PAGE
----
Today’s interview is with Kyle Perkins. Welcome to the blog. I found you on Twitter, liked your posts and invited you to interview with me. Tell us something about yourself.
At what point did you know you wanted to be a writer?
I never wanted to be a writer growing up. I actually despised writing and saw it as a punishment. Later in life though, I was bored in between waiting for new games to come out that I wanted to play, so I joined a couple text-based role playing groups based around some of my favorite games. It was there that I learned to love writing, and where other people started loving my work.
I always loved text-based games. Of course, I’m old enough to remember when most games were text-based. I was pleased to see when they started coming back. Tell us about your writing process.
My process is a never-ending stream of coffee, electronic music, and staring into the abyss that is Microsoft Word.
What is your favorite genre … to read … to write?
Dystopian, but I write anything under the speculative fiction banner.
What are you passionate about?
This community! I love the indie community, the readers and authors. I take this all very seriously and it is in no way “just a hobby” to me.
What is something you cannot live without?
Who could? When you are not writing, what do you do?
Usually, fix other people’s computers. There are very few moments when I’m not writing.
Have you written any books that made a transformative effect on you? If so, in what way?
Reddened Wasteland. It transformed me into an author. =)
Where do you get the inspiration for your novels?
I have ADHD really bad and constantly find myself daydreaming when I should be doing something else. It’s always been something that has hindered me, until now. Now these daydreams go right into a folder and become books.
Lemons into lemonade. I like it. What sort of research do you do for your novels?
Most of my books contain some elements of scifi, so my research happened long before writing books. I am constantly reading about new scientific discoveries and theories. From space travel to number theory. Plus, the copious amount of video games, movies, tv shows, etc that I have been through, I have an unlimited well of source material.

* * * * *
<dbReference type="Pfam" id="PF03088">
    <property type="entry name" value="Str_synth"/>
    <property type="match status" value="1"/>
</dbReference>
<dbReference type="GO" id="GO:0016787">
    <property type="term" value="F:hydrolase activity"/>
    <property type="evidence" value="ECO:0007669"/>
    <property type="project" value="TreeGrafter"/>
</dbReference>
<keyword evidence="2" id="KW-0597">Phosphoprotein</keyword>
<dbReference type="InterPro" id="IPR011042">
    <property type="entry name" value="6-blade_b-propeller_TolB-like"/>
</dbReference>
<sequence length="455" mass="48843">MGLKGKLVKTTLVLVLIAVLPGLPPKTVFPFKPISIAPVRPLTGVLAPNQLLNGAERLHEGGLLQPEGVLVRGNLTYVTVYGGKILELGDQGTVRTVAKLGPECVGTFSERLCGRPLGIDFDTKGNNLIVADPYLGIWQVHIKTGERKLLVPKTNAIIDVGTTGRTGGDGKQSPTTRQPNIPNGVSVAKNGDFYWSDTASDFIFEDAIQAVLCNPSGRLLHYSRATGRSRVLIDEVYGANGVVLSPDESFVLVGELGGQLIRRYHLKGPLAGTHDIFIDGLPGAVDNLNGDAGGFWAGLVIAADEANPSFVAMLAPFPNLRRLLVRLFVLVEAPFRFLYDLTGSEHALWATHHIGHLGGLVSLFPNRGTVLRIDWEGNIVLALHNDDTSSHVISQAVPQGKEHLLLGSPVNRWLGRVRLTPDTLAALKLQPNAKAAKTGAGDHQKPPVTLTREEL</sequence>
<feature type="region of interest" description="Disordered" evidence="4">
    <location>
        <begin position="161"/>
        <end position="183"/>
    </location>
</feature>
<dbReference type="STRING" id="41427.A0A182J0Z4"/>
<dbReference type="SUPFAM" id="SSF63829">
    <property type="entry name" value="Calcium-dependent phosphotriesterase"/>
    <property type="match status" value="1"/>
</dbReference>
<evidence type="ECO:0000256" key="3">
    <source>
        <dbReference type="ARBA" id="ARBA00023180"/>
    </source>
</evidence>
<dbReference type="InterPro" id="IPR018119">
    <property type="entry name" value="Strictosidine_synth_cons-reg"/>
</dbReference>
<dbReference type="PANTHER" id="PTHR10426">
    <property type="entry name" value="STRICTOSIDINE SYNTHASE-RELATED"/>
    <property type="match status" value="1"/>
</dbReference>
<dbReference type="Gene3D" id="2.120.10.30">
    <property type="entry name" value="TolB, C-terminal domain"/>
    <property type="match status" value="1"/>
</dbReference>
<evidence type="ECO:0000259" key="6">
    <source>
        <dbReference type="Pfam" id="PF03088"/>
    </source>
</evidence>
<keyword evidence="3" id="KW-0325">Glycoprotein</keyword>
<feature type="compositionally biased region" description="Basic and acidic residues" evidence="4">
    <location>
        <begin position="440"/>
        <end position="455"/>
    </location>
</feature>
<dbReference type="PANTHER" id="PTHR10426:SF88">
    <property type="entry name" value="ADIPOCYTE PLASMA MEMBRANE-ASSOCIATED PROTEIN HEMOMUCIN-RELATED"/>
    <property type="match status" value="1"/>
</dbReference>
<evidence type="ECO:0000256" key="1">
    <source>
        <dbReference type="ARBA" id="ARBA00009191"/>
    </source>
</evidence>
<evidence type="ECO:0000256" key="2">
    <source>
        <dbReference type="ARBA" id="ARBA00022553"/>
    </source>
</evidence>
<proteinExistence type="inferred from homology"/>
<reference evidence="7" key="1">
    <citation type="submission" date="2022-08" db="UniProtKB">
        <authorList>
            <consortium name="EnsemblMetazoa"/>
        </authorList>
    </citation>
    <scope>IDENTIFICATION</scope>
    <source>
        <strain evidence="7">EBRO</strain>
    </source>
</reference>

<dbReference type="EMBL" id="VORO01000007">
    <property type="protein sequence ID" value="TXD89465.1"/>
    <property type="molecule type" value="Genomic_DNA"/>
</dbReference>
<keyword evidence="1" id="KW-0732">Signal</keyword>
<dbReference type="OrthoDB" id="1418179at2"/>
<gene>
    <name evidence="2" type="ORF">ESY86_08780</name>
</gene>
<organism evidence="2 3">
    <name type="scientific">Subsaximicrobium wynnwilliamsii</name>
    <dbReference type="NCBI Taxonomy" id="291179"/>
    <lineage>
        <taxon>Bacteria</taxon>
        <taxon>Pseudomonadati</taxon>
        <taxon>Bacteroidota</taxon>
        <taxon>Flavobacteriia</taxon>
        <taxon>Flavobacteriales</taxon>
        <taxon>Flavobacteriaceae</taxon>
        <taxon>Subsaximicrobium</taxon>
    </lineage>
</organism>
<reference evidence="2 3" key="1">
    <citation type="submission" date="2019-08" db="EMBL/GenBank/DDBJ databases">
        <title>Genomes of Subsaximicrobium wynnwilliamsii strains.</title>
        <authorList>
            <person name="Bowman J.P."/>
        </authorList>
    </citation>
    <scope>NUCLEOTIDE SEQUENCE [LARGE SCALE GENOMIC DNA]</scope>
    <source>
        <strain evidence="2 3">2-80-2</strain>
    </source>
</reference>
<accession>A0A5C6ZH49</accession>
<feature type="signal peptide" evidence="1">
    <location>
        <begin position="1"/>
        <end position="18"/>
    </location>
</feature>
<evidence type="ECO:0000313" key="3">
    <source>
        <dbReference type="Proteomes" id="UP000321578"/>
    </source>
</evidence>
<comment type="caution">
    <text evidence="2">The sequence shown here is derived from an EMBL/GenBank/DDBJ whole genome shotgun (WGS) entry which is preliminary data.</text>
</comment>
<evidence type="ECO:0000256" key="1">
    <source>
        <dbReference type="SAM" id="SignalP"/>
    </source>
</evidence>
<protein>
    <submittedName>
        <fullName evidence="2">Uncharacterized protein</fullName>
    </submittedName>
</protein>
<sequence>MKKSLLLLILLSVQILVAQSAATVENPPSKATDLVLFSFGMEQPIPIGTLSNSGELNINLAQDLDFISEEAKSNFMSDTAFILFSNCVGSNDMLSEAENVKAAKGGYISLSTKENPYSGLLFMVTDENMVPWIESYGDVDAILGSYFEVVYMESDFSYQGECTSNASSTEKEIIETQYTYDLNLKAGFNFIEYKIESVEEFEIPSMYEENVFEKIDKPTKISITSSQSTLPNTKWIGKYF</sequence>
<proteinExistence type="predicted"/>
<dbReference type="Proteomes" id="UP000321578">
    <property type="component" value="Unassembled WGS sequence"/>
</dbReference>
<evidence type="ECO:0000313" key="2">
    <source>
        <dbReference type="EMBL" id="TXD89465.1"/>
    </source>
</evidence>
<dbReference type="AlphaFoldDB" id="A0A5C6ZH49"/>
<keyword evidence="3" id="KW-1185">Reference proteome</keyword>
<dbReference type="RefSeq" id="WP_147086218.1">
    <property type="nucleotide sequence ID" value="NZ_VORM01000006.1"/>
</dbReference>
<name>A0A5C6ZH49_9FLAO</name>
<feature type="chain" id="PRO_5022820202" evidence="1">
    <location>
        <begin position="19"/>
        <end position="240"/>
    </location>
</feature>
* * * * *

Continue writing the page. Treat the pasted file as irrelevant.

If someone who hasn’t read any of your novels asked you to describe your writing, what would you say?
I’d say it’s meant to be read by people that are 18+, and that every book is a new adventure filled with laughs, even though they are meant to be serious.
Do you have a special place where you write?
I have a special writing cave, full of wifi and snacks.
Do you find yourself returning to any recurring themes within your writing and, if so, are you any closer to finding an answer?
Well, all of my books occur within the same multiverse. They all have Easter eggs in them if you pay close enough attention.
Are you a plot driven or character driven writer? Why?
Both. I develop strong characters, but having an awesome plot to stick these guys in is essential.
Do you write from an outline or are you a discovery writer? Why?
I usually have a general plot(daydream) that outlines the story, then I just start writing and wing it until the end.
What point of view do you prefer to write, and why?
I can write from either, and have books from 3rd and 1st.